Most instructors who have earned several belts in Tensoku Ryu have been fully immersed in our culture, training practices, philosophies, and skillsets for many years. In many ways, this makes it easier for them to become certified instructors. That does not mean the path to a Sensei Certification is extraordinarily difficult for a non-Tensoku Ryu practitioner.

Much of this course is intended to convey and reinforce the very information that Tensoku Ryu students get simply by attending classes for several years. We provide the same information for every instructor candidate so that everyone has the same foundational information when they begin teaching.

There will be one major difference between Tensoku Ryu practitioners and practitioners from other systems once certification is achieved. The difference is familiarity with our system, our specific skills, and our methodologies. This information is required for anyone wishing to teach our art.

Therefore, a Tensoku Ryu practitioner with several years of experience in our art may begin teaching upon receipt of his or her certificate. A non-Tensoku Ryu practitioner must undergo appropriate curriculum training before he or she can teach. However, since we are ideally recruiting experienced martial artist instructors we do not expect these practitioners to achieve a high rank in our system before they can start teaching. We will cover what courses each instructor can teach within a dedicated lesson in the course.

Practitioners who have not previously studied Tensoku Ryu will receive a sponsor from the Sei Tensoku Ryu. A Sei Tensoku Ryu sponsor is a senior organization official with a deep understanding of our art and our instructional requirements. Sei Tensoku Ryu sponsors are also appreciative of the time, effort, and study a senior practitioner from another system had to expend to achieve an advanced rank and/or instructor status. The sponsor’s role is to guide senior practitioners from other styles so these experienced individuals quickly become effective members and instructors in the Sei Tensoku Ryu system.

Studying the Course

There is nothing in this course to prevent a student from randomly selecting a lesson to view. This might be useful if something sparks your interest. Selecting any lesson can help satisfy your curiosity and answer an immediate question. But it may not prove to be the most useful way to study the course content.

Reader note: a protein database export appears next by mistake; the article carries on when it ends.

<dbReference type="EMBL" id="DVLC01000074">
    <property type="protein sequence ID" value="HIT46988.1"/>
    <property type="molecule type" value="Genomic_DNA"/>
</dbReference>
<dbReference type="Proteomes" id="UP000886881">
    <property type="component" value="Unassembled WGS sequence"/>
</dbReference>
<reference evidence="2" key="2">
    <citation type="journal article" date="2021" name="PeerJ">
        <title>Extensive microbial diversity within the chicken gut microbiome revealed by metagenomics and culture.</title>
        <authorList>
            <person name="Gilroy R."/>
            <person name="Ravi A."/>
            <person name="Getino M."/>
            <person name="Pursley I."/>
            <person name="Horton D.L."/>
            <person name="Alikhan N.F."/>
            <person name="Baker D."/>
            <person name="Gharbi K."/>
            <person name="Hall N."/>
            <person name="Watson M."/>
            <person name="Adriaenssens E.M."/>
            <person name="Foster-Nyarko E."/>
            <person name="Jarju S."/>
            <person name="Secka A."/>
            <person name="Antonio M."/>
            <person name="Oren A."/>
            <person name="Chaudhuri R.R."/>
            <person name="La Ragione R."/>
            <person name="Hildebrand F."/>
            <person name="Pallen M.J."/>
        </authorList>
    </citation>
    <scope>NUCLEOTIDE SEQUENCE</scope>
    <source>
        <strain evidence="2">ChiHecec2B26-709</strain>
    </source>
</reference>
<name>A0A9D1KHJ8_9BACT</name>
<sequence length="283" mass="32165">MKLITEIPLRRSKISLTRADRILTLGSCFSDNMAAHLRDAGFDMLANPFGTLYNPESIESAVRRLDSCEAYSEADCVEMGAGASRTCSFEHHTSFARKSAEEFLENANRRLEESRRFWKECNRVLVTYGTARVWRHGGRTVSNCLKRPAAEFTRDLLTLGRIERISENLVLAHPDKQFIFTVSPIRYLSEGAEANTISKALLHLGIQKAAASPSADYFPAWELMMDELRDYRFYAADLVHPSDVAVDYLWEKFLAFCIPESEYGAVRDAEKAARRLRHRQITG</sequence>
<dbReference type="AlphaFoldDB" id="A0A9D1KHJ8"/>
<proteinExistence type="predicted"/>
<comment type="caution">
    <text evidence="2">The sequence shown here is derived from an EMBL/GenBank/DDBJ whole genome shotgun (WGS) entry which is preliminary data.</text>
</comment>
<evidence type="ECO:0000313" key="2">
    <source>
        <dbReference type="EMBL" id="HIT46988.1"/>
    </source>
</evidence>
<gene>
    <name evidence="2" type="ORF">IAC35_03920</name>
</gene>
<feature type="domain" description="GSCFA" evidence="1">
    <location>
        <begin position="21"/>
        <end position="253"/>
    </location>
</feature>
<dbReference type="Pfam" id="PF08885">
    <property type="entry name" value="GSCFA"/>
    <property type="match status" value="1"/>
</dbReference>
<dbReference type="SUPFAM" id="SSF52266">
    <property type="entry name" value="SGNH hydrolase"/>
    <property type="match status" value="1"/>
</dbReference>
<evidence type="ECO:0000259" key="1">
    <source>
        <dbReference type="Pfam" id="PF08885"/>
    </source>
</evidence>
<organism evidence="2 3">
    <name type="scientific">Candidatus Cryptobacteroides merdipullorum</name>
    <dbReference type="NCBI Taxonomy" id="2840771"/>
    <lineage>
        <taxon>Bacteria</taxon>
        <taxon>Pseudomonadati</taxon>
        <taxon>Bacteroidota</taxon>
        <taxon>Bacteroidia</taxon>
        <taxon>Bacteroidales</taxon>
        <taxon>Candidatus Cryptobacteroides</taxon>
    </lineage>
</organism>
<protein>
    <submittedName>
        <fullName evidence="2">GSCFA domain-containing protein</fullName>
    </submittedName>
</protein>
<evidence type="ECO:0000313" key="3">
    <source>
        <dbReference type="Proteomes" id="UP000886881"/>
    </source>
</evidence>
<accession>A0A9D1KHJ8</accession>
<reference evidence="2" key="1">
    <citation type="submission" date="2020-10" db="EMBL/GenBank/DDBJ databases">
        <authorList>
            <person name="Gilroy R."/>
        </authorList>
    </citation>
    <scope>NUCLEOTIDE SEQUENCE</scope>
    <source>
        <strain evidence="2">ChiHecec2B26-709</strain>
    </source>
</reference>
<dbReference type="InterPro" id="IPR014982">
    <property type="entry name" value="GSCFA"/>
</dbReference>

Since this course (and others like it) does not have an associated Curriculum Card it can be hard to recall what lessons you have studied. We provide a lesson-order number adjacent to each lesson title in the lesson selection bar. This can serve as another means to help you remember where you left off in your previous study session. It is also the preferred order in which you should study the lessons. Feel free to jump around if something sparks your interest, but try to return where you left off so you can proceed through the course in its prescribed order.

How you track your progress through the course is up to you. Keep a note of the lesson where you left off, track each lesson you study in a log, make notes about each lesson you study, or just wing it. The process is entirely yours. Your sponsor may be able to offer some additional advice or convey the methods he or she used.

Be sure to read all of the lesson text and any topical articles in a lesson. Also, make sure you watch any of the associated videos. All of the information in a lesson is relevant and will help you study the course, pass the exam, or more importantly, be a well-informed and competent Tensoiku Ryu Sensei.